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Newport Cup Participants Review PitchFix Ball Mark Repair Tools and Accessories Product Name: PitchFix Fusion 2.5, Hybrid 2.0, and HatClip Product Type: Ball Mark Repair Tools Product Website/URL: https://www.pitchfixusa.com Cost: Varies Below, twelve members of the 2017 Newport Cup squad will write thorough, in-depth reviews of a pair of PitchFix ball mark repair tools, the Fusion 2.5 and the Hybrid 2.0, and the HatClip ball marker, complete with photos, an occasional video, and a wealth of opinion and information. They're encouraged to be as honest as possible. We'd like to thank the sponsors for the gear, apparel, equipment, and goodies, and we chose them largely because they produce quality products, but they know we value honesty and integrity in reviews as well.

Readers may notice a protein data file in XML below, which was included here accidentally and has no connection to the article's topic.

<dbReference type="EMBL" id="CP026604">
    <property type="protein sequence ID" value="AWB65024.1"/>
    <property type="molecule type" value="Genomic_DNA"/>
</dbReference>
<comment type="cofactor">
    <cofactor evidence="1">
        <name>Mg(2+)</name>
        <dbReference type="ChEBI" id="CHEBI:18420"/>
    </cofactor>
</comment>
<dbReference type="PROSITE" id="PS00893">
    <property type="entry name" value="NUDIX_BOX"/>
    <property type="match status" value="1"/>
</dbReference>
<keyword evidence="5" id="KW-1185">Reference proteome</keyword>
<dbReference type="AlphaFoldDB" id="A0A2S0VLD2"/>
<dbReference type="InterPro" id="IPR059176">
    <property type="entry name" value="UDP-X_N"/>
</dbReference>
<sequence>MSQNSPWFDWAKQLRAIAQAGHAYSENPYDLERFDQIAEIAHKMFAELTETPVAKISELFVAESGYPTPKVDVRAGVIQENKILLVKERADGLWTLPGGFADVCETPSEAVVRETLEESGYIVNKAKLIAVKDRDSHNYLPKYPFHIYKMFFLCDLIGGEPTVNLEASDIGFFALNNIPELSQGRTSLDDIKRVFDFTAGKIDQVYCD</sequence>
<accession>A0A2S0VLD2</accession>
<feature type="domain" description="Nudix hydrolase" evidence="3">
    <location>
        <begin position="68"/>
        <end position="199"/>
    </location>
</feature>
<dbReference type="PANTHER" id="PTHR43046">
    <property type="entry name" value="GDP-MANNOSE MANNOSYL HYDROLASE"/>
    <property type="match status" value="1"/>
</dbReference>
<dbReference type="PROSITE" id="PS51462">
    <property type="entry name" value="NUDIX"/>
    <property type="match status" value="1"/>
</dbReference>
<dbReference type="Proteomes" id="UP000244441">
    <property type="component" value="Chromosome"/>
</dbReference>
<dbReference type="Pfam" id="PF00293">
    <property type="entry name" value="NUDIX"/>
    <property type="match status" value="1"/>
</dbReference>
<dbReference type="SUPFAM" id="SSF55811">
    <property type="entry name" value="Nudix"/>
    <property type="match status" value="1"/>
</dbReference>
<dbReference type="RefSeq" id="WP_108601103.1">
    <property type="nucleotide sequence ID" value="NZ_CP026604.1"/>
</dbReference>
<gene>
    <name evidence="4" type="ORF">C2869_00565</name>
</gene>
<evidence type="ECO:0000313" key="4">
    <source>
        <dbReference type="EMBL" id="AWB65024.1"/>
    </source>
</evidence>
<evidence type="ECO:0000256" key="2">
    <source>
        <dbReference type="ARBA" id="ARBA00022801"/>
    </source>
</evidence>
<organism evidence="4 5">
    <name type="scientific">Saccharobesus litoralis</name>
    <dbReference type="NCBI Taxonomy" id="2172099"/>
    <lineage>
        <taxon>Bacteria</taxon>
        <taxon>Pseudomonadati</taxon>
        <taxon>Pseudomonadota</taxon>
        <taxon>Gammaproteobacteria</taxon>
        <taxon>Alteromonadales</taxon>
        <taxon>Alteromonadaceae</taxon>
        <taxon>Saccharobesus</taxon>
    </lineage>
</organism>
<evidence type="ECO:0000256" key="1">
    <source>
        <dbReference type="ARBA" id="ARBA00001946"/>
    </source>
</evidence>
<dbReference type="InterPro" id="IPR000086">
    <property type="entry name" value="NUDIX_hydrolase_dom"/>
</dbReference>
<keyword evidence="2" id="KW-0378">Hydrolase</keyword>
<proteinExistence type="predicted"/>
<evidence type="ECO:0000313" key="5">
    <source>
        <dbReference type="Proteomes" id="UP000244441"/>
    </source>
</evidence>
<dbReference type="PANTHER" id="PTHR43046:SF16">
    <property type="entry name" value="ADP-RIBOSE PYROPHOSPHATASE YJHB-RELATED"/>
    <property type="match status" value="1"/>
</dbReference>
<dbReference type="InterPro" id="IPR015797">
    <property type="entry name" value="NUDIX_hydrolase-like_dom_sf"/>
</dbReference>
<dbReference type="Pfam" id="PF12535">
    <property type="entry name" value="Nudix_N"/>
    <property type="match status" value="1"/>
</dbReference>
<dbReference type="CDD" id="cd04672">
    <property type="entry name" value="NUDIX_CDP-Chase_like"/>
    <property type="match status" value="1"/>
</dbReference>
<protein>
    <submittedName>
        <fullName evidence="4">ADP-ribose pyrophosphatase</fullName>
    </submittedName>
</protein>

Let's talk about repairing ball marks on the putting green, and doing so properly. I see a lot of people do this improperly. Unfortunately, many of them are PGA Tour players, and they do it on television. They put their divot repair tool in the ground, pop up, and tap down. This is the wrong way to repair a ball mark. It damages or rips the roots and the grass does not heal in a short time, taking weeks to recover. We had an old topic on this, but it's old, and the videos and links in it are probably almost all outdated. So I wanted to revisit the topic anew. First, a video, an old one but a good one, from Lake View Country Club. Next, an image from the Golf Course Superintendents Association of America (GCSAA). Third, a PDF I built based on the old Lake View site: https://thesandtrap.com/media/misc/repairing_ball_marks.pdf. In short… Push, Don't Pop. Finally, a photo of a recent repair I made to an improperly repaired ball mark: I did this by: Coring out the dirt part. Just inserted the tool and twisted. Progressively working the edges of the nearby turf around the edges toward the center of the hole. Tamping it down. I took the photo before I tapped it down with a putter (which smoothed it out nicely), and which not only looks better, but which will heal much more quickly. The left photo, the "badly repaired" ball mark, may putt quite well, but the person who repaired that ball mark didn't do his job correctly. He popped. He didn't push.